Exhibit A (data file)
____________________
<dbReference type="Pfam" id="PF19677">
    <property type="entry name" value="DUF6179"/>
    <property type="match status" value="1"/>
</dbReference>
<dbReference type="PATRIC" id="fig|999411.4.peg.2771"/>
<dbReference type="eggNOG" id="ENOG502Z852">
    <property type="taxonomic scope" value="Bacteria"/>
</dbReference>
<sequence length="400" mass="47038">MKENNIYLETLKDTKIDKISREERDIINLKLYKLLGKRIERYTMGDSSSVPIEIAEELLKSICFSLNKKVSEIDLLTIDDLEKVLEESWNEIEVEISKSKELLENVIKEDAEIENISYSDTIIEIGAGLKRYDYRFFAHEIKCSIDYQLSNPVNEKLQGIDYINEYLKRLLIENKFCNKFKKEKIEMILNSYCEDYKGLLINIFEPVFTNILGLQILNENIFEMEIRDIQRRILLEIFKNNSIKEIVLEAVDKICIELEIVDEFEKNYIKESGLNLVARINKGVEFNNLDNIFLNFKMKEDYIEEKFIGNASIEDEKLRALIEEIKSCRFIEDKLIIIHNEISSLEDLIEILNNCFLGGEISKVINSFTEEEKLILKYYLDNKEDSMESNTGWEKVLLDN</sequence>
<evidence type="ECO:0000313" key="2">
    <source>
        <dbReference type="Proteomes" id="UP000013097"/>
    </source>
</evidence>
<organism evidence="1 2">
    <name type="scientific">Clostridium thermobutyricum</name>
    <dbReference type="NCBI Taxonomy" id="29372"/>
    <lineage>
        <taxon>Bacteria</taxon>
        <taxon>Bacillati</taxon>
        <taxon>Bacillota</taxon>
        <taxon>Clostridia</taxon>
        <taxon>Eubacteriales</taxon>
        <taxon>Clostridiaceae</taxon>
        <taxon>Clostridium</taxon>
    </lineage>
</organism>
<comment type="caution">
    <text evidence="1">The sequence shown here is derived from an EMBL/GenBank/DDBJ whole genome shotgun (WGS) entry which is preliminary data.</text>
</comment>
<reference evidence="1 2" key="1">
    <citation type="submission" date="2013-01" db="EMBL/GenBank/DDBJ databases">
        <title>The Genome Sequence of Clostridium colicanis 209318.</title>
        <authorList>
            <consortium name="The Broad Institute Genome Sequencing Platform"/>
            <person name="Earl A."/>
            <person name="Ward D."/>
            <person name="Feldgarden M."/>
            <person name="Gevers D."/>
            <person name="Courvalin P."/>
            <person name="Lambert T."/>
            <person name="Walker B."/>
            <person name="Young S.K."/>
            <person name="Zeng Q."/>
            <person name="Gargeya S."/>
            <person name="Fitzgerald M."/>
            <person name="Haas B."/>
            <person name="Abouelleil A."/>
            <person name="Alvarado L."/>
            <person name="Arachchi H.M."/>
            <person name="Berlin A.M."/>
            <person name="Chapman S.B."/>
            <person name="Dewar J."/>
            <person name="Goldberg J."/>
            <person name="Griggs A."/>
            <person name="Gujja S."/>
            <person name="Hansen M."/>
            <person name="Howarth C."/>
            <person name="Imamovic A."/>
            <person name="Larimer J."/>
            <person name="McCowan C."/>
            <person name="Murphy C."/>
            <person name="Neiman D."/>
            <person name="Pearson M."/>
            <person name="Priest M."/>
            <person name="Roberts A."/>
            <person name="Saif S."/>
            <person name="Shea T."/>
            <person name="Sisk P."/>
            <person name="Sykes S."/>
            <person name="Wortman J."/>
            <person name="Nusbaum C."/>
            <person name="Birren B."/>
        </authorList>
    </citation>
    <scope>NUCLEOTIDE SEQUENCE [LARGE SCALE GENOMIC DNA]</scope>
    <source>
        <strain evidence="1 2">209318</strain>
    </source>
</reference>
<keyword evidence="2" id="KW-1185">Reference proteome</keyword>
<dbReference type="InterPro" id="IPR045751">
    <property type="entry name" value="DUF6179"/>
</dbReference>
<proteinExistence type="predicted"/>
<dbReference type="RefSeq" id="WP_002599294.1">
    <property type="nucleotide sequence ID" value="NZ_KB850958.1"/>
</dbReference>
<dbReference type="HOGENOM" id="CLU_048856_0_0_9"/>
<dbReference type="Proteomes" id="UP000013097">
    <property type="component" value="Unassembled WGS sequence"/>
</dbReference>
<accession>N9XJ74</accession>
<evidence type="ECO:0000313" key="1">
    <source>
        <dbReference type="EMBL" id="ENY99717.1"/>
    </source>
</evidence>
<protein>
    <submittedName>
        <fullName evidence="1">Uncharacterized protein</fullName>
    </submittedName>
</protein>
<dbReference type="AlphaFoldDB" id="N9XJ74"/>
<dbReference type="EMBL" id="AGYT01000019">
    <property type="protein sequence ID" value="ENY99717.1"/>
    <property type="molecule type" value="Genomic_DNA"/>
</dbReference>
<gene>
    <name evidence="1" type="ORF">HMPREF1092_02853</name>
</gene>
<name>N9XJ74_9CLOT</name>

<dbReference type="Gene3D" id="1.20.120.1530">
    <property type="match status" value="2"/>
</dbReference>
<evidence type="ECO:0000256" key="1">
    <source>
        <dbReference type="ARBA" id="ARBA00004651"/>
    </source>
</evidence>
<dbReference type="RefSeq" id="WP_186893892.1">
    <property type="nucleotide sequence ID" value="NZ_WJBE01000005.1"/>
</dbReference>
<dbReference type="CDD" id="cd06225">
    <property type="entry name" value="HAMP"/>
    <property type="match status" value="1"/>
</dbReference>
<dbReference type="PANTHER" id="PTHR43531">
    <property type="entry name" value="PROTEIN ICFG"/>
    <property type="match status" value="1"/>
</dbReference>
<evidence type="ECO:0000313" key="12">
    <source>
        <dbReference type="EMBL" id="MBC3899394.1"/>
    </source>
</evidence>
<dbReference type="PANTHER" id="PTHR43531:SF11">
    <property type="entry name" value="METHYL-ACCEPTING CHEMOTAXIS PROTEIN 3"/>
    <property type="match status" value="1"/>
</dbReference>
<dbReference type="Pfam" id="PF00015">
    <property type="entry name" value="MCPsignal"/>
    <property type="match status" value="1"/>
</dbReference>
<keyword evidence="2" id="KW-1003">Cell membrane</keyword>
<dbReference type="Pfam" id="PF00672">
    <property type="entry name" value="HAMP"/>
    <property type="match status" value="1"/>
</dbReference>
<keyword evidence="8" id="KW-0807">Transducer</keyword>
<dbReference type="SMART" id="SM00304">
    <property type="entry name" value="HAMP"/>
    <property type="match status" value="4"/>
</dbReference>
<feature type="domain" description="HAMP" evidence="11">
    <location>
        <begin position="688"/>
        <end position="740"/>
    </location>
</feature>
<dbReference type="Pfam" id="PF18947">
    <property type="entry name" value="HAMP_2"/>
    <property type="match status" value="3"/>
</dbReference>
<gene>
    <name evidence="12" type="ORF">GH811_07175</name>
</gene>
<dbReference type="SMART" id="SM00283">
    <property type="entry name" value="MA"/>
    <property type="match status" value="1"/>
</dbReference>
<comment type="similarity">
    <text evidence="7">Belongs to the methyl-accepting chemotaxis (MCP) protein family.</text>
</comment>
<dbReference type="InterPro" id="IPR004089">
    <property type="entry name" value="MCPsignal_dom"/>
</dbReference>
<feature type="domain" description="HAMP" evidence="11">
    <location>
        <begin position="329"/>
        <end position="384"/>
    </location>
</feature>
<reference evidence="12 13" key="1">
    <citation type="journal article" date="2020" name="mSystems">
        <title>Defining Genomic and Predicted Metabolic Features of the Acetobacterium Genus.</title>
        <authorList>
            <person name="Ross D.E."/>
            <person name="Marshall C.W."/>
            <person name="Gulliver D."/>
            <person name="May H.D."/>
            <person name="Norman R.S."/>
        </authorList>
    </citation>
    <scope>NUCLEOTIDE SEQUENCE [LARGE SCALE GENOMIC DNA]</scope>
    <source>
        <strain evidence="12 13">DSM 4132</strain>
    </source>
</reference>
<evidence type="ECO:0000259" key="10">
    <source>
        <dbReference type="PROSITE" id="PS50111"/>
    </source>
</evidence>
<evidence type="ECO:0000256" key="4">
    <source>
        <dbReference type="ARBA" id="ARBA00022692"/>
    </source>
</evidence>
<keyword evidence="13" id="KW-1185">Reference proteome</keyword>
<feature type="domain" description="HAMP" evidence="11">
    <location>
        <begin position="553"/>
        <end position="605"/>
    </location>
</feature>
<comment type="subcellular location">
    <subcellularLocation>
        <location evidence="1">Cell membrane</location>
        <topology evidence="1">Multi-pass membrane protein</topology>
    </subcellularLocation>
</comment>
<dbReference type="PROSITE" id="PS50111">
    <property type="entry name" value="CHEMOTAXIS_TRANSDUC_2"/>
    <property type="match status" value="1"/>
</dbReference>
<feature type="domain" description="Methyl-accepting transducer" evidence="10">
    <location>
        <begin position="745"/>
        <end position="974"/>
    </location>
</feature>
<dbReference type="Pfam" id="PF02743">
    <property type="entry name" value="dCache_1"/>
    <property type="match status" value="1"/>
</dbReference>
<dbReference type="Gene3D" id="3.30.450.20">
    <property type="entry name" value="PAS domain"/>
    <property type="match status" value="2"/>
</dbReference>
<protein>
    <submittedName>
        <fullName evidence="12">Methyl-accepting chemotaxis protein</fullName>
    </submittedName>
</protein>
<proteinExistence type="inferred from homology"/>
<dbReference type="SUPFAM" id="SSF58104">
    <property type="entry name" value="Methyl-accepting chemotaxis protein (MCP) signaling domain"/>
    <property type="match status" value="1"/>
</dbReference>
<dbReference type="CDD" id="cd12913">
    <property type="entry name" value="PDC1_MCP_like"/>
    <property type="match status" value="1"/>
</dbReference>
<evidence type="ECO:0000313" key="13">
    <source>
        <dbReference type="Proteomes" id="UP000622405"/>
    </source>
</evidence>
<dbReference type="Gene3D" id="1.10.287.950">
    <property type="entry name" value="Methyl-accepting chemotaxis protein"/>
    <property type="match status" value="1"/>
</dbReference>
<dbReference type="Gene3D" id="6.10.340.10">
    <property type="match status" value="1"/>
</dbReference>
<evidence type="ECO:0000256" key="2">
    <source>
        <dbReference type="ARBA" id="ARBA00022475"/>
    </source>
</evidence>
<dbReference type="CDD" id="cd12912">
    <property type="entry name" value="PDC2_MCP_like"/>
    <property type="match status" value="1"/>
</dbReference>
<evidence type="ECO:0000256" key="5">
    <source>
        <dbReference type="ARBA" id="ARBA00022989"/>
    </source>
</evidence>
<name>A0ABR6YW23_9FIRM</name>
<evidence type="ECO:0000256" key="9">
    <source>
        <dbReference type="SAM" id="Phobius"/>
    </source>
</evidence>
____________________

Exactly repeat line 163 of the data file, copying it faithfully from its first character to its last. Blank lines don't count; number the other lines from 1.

    <property type="match status" value="3"/>